The Fyre Festival is one of the most infamous disasters in music festival history. Lesser known to the public is that the influencers involved in Fyre Festival’s influencer marketing campaign were required to disclose their payments for endorsing the event. These types of disclosures are regulated by the Federal Trade Commission (“FTC”) pursuant to its authority granted under the Federal Trade Commission Act (“FTC Act”). The disclosure requirement is set forth in the FTC’s Guides Concerning the Use of Endorsements and Testimonials in Advertising (“Endorsement Guides”), which are nonbinding instructions that educate influencers on how to comply with Section 5 of the FTC Act.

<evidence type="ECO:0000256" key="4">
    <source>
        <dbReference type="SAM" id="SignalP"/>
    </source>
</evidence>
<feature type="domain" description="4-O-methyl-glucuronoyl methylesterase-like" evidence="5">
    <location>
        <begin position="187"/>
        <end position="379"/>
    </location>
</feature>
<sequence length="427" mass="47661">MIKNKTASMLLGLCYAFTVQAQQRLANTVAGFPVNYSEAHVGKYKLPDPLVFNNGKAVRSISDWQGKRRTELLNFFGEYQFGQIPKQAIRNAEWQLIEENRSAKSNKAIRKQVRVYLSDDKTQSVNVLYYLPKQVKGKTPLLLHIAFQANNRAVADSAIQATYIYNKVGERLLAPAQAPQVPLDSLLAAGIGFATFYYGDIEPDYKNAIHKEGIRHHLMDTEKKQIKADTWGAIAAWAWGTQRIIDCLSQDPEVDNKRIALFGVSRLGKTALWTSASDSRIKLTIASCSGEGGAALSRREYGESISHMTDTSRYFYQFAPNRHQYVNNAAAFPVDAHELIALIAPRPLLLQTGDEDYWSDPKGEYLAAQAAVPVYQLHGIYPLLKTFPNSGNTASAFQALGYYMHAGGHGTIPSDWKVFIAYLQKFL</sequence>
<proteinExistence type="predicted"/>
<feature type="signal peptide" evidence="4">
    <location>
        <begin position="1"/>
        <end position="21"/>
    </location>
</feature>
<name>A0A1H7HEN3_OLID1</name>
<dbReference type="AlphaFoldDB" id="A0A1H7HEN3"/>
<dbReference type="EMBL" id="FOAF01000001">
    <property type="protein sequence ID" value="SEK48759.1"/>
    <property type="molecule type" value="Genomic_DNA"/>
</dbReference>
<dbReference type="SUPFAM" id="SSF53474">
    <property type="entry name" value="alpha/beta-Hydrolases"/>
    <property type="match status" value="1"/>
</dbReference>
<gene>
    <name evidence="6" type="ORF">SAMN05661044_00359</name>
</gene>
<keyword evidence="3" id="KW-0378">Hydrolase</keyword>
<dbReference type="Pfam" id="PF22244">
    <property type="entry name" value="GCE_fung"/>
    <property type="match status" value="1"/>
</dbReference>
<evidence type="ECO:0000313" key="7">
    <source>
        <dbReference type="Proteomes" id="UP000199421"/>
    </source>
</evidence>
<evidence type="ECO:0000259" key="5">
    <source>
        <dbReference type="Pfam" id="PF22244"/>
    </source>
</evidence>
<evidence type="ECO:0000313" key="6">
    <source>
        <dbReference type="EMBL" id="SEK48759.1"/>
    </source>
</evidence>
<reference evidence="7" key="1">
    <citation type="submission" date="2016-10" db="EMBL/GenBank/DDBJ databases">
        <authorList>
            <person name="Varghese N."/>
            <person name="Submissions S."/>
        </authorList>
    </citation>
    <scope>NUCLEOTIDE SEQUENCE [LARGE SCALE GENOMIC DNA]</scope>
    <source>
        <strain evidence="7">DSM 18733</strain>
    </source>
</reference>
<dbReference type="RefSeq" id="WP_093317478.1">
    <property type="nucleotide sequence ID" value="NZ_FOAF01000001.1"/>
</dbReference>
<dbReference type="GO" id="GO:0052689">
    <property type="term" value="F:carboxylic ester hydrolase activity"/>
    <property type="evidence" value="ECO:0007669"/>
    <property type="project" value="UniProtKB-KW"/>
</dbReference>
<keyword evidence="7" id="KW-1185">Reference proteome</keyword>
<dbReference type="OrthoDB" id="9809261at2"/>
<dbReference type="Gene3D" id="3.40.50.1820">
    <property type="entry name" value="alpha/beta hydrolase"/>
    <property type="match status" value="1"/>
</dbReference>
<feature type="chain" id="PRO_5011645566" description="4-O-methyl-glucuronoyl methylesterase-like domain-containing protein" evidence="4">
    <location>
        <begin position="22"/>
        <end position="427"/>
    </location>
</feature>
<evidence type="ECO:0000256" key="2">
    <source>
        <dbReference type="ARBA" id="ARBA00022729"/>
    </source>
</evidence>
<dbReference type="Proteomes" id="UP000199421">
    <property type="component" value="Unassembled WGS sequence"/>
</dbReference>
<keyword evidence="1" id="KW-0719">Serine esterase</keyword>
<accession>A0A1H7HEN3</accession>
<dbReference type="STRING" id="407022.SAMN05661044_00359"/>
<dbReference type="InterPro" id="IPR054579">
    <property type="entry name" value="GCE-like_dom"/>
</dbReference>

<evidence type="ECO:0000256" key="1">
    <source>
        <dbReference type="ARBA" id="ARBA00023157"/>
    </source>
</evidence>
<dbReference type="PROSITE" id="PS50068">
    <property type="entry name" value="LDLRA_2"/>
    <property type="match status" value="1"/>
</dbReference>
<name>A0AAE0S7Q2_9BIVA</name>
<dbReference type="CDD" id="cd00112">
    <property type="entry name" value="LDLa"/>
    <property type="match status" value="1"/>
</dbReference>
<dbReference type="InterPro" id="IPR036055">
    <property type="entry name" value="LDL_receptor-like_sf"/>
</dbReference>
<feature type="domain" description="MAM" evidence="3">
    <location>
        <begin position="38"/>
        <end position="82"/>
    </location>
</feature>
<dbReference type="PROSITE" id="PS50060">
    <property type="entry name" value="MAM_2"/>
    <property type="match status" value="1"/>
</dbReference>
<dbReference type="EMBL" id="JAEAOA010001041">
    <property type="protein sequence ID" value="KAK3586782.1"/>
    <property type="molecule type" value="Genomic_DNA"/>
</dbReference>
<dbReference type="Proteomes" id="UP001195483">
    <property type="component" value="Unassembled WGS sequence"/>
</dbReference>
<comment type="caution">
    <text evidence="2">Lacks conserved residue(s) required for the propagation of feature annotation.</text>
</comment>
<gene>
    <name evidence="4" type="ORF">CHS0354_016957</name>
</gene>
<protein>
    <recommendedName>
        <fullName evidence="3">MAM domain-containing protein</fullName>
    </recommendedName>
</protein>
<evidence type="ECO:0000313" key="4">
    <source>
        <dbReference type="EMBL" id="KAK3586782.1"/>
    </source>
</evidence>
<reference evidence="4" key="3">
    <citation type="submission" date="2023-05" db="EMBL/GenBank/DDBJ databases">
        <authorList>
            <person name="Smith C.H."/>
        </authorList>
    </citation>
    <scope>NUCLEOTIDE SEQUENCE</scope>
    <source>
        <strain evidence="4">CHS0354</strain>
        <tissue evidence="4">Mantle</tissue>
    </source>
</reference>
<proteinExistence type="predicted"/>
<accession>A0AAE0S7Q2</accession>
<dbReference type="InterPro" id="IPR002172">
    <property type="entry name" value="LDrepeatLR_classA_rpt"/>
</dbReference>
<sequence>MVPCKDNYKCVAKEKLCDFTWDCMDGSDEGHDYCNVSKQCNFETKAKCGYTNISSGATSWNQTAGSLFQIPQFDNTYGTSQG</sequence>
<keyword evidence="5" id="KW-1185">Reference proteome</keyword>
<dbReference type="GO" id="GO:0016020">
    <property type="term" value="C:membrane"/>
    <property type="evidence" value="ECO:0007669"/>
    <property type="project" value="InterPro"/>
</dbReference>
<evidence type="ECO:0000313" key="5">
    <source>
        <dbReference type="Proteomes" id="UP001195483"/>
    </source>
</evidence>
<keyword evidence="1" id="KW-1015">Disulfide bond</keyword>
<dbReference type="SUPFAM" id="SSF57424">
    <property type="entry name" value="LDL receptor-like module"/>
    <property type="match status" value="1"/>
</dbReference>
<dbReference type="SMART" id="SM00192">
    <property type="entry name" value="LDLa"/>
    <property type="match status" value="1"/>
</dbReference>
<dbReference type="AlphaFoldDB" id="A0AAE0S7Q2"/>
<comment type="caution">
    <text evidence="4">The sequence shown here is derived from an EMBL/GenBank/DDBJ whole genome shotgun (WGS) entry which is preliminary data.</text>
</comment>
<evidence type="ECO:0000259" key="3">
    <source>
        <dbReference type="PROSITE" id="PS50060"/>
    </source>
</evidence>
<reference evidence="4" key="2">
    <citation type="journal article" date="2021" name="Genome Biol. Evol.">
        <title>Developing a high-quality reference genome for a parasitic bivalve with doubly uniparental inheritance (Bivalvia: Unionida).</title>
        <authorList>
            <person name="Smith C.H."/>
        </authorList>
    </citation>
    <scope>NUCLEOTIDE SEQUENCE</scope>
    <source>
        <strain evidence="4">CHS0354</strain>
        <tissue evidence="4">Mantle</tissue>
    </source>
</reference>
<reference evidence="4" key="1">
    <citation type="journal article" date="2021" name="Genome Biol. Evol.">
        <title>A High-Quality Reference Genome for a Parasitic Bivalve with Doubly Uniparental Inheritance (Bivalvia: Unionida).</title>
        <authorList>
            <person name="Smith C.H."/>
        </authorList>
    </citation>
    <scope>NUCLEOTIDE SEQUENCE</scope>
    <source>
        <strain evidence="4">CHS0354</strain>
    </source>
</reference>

While the FTC pursues companies and influencers that violate the disclosure requirements, its attempts are futile due to the Endorsement Guides’ nonbinding nature. With influencer marketing growing rapidly and fraudulent practices becoming rampant, the FTC must make two changes to become more effective. First, the agency must use its rulemaking authority under the FTC Act to codify elements of the Endorsement Guides, and other FTC works into formal rules that will allow it to seek monetary penalties and consumer redress against violators. Second, the FTC must mandate disclosure provisions to be present in every influencer-company endorsement contract to prevent the prevalent deceptive business practice. By implementing these two changes, the FTC will have adequate tools at its disposal to prevent and punish violators who previously remained outside its grasp.